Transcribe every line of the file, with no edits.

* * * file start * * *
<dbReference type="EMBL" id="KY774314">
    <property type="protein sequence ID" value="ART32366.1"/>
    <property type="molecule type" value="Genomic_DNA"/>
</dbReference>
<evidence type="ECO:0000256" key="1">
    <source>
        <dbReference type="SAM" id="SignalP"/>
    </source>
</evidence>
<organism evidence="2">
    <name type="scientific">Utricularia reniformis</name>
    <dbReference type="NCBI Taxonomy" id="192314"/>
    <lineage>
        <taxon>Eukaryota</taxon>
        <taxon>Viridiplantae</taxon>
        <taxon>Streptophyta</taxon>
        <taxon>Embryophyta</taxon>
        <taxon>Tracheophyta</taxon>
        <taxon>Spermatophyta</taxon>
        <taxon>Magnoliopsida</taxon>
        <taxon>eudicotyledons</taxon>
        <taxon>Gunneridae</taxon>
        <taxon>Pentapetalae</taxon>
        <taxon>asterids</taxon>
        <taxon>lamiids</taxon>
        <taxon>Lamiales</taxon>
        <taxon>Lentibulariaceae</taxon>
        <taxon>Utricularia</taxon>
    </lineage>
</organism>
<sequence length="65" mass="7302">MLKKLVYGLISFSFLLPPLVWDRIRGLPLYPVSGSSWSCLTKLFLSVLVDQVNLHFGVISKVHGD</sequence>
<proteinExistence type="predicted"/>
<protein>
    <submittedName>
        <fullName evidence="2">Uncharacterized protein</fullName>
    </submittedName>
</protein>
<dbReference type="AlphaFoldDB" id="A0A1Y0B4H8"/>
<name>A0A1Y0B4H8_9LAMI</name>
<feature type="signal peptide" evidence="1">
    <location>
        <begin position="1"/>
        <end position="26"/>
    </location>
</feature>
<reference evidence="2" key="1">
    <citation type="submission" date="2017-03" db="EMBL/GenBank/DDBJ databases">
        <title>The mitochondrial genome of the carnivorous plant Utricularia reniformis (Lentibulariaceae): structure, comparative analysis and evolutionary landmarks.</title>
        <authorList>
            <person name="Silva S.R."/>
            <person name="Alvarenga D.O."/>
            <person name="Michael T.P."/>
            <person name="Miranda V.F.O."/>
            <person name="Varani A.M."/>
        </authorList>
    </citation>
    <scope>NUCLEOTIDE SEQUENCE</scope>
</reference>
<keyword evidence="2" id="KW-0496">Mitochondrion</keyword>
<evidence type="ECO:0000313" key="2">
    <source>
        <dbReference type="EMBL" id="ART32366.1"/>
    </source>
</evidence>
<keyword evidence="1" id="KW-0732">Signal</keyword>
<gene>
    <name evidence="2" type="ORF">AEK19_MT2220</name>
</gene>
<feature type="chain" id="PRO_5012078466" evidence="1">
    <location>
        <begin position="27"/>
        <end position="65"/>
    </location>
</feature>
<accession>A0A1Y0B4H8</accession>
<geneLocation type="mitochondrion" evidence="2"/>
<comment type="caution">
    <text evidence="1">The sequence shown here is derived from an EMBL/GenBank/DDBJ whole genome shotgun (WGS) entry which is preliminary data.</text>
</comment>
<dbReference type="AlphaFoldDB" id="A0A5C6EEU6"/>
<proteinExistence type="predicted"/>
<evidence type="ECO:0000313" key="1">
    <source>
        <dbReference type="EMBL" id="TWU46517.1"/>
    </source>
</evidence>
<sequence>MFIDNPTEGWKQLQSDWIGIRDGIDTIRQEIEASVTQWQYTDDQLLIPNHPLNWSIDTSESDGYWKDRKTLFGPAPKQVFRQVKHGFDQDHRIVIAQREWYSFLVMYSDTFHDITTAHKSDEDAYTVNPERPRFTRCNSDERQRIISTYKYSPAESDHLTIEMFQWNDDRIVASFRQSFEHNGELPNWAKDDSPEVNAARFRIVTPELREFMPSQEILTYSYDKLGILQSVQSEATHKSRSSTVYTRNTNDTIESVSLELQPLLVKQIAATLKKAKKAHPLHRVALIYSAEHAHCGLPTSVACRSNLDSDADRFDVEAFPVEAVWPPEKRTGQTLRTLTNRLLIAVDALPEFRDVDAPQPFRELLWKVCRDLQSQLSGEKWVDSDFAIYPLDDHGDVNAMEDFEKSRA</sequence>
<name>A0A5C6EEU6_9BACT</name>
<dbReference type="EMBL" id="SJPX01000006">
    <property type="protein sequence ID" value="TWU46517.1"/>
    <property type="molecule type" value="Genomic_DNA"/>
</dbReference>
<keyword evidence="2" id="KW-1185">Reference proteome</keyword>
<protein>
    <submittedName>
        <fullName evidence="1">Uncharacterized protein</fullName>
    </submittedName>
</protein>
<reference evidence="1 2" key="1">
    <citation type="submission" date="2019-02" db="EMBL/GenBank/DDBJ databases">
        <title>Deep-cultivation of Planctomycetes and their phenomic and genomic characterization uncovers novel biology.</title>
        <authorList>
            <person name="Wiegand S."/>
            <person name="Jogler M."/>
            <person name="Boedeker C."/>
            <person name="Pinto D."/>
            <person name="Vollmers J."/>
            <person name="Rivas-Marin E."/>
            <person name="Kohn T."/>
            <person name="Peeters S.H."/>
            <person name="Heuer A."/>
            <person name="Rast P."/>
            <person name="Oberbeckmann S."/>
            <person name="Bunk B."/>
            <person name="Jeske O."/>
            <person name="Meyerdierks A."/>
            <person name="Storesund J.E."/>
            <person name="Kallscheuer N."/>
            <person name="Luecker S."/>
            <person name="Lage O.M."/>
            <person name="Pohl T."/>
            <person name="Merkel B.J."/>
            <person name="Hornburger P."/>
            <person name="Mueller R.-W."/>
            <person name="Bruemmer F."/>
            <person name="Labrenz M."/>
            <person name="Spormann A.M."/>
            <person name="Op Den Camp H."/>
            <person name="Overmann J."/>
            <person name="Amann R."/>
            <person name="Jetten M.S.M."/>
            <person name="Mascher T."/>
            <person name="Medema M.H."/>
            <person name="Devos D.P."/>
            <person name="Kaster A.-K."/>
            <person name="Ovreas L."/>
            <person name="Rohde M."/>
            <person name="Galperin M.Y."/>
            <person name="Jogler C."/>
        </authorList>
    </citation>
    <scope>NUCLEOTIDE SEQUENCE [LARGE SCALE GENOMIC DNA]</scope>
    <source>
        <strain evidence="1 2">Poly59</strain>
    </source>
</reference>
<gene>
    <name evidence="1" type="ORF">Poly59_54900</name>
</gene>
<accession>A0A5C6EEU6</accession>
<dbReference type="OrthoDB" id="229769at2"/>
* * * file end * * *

<dbReference type="EMBL" id="KY774314">
    <property type="protein sequence ID" value="ART32366.1"/>
    <property type="molecule type" value="Genomic_DNA"/>
</dbReference>
<evidence type="ECO:0000256" key="1">
    <source>
        <dbReference type="SAM" id="SignalP"/>
    </source>
</evidence>
<organism evidence="2">
    <name type="scientific">Utricularia reniformis</name>
    <dbReference type="NCBI Taxonomy" id="192314"/>
    <lineage>
        <taxon>Eukaryota</taxon>
        <taxon>Viridiplantae</taxon>
        <taxon>Streptophyta</taxon>
        <taxon>Embryophyta</taxon>
        <taxon>Tracheophyta</taxon>
        <taxon>Spermatophyta</taxon>
        <taxon>Magnoliopsida</taxon>
        <taxon>eudicotyledons</taxon>
        <taxon>Gunneridae</taxon>
        <taxon>Pentapetalae</taxon>
        <taxon>asterids</taxon>
        <taxon>lamiids</taxon>
        <taxon>Lamiales</taxon>
        <taxon>Lentibulariaceae</taxon>
        <taxon>Utricularia</taxon>
    </lineage>
</organism>
<sequence length="65" mass="7302">MLKKLVYGLISFSFLLPPLVWDRIRGLPLYPVSGSSWSCLTKLFLSVLVDQVNLHFGVISKVHGD</sequence>
<proteinExistence type="predicted"/>
<protein>
    <submittedName>
        <fullName evidence="2">Uncharacterized protein</fullName>
    </submittedName>
</protein>
<dbReference type="AlphaFoldDB" id="A0A1Y0B4H8"/>
<name>A0A1Y0B4H8_9LAMI</name>
<feature type="signal peptide" evidence="1">
    <location>
        <begin position="1"/>
        <end position="26"/>
    </location>
</feature>
<reference evidence="2" key="1">
    <citation type="submission" date="2017-03" db="EMBL/GenBank/DDBJ databases">
        <title>The mitochondrial genome of the carnivorous plant Utricularia reniformis (Lentibulariaceae): structure, comparative analysis and evolutionary landmarks.</title>
        <authorList>
            <person name="Silva S.R."/>
            <person name="Alvarenga D.O."/>
            <person name="Michael T.P."/>
            <person name="Miranda V.F.O."/>
            <person name="Varani A.M."/>
        </authorList>
    </citation>
    <scope>NUCLEOTIDE SEQUENCE</scope>
</reference>
<keyword evidence="2" id="KW-0496">Mitochondrion</keyword>
<evidence type="ECO:0000313" key="2">
    <source>
        <dbReference type="EMBL" id="ART32366.1"/>
    </source>
</evidence>
<keyword evidence="1" id="KW-0732">Signal</keyword>
<gene>
    <name evidence="2" type="ORF">AEK19_MT2220</name>
</gene>
<feature type="chain" id="PRO_5012078466" evidence="1">
    <location>
        <begin position="27"/>
        <end position="65"/>
    </location>
</feature>
<accession>A0A1Y0B4H8</accession>
<geneLocation type="mitochondrion" evidence="2"/>
<comment type="caution">
    <text evidence="1">The sequence shown here is derived from an EMBL/GenBank/DDBJ whole genome shotgun (WGS) entry which is preliminary data.</text>
</comment>
<dbReference type="AlphaFoldDB" id="A0A5C6EEU6"/>
<proteinExistence type="predicted"/>
<evidence type="ECO:0000313" key="1">
    <source>
        <dbReference type="EMBL" id="TWU46517.1"/>
    </source>
</evidence>
<sequence>MFIDNPTEGWKQLQSDWIGIRDGIDTIRQEIEASVTQWQYTDDQLLIPNHPLNWSIDTSESDGYWKDRKTLFGPAPKQVFRQVKHGFDQDHRIVIAQREWYSFLVMYSDTFHDITTAHKSDEDAYTVNPERPRFTRCNSDERQRIISTYKYSPAESDHLTIEMFQWNDDRIVASFRQSFEHNGELPNWAKDDSPEVNAARFRIVTPELREFMPSQEILTYSYDKLGILQSVQSEATHKSRSSTVYTRNTNDTIESVSLELQPLLVKQIAATLKKAKKAHPLHRVALIYSAEHAHCGLPTSVACRSNLDSDADRFDVEAFPVEAVWPPEKRTGQTLRTLTNRLLIAVDALPEFRDVDAPQPFRELLWKVCRDLQSQLSGEKWVDSDFAIYPLDDHGDVNAMEDFEKSRA</sequence>
<name>A0A5C6EEU6_9BACT</name>
<dbReference type="EMBL" id="SJPX01000006">
    <property type="protein sequence ID" value="TWU46517.1"/>
    <property type="molecule type" value="Genomic_DNA"/>
</dbReference>
<keyword evidence="2" id="KW-1185">Reference proteome</keyword>
<protein>
    <submittedName>
        <fullName evidence="1">Uncharacterized protein</fullName>
    </submittedName>
</protein>
<reference evidence="1 2" key="1">
    <citation type="submission" date="2019-02" db="EMBL/GenBank/DDBJ databases">
        <title>Deep-cultivation of Planctomycetes and their phenomic and genomic characterization uncovers novel biology.</title>
        <authorList>
            <person name="Wiegand S."/>
            <person name="Jogler M."/>
            <person name="Boedeker C."/>
            <person name="Pinto D."/>
            <person name="Vollmers J."/>
            <person name="Rivas-Marin E."/>
            <person name="Kohn T."/>
            <person name="Peeters S.H."/>
            <person name="Heuer A."/>
            <person name="Rast P."/>
            <person name="Oberbeckmann S."/>
            <person name="Bunk B."/>
            <person name="Jeske O."/>
            <person name="Meyerdierks A."/>
            <person name="Storesund J.E."/>
            <person name="Kallscheuer N."/>
            <person name="Luecker S."/>
            <person name="Lage O.M."/>
            <person name="Pohl T."/>
            <person name="Merkel B.J."/>
            <person name="Hornburger P."/>
            <person name="Mueller R.-W."/>
            <person name="Bruemmer F."/>
            <person name="Labrenz M."/>
            <person name="Spormann A.M."/>
            <person name="Op Den Camp H."/>
            <person name="Overmann J."/>
            <person name="Amann R."/>
            <person name="Jetten M.S.M."/>
            <person name="Mascher T."/>
            <person name="Medema M.H."/>
            <person name="Devos D.P."/>
            <person name="Kaster A.-K."/>
            <person name="Ovreas L."/>
            <person name="Rohde M."/>
            <person name="Galperin M.Y."/>
            <person name="Jogler C."/>
        </authorList>
    </citation>
    <scope>NUCLEOTIDE SEQUENCE [LARGE SCALE GENOMIC DNA]</scope>
    <source>
        <strain evidence="1 2">Poly59</strain>
    </source>
</reference>
<gene>
    <name evidence="1" type="ORF">Poly59_54900</name>
</gene>
<accession>A0A5C6EEU6</accession>
<dbReference type="OrthoDB" id="229769at2"/>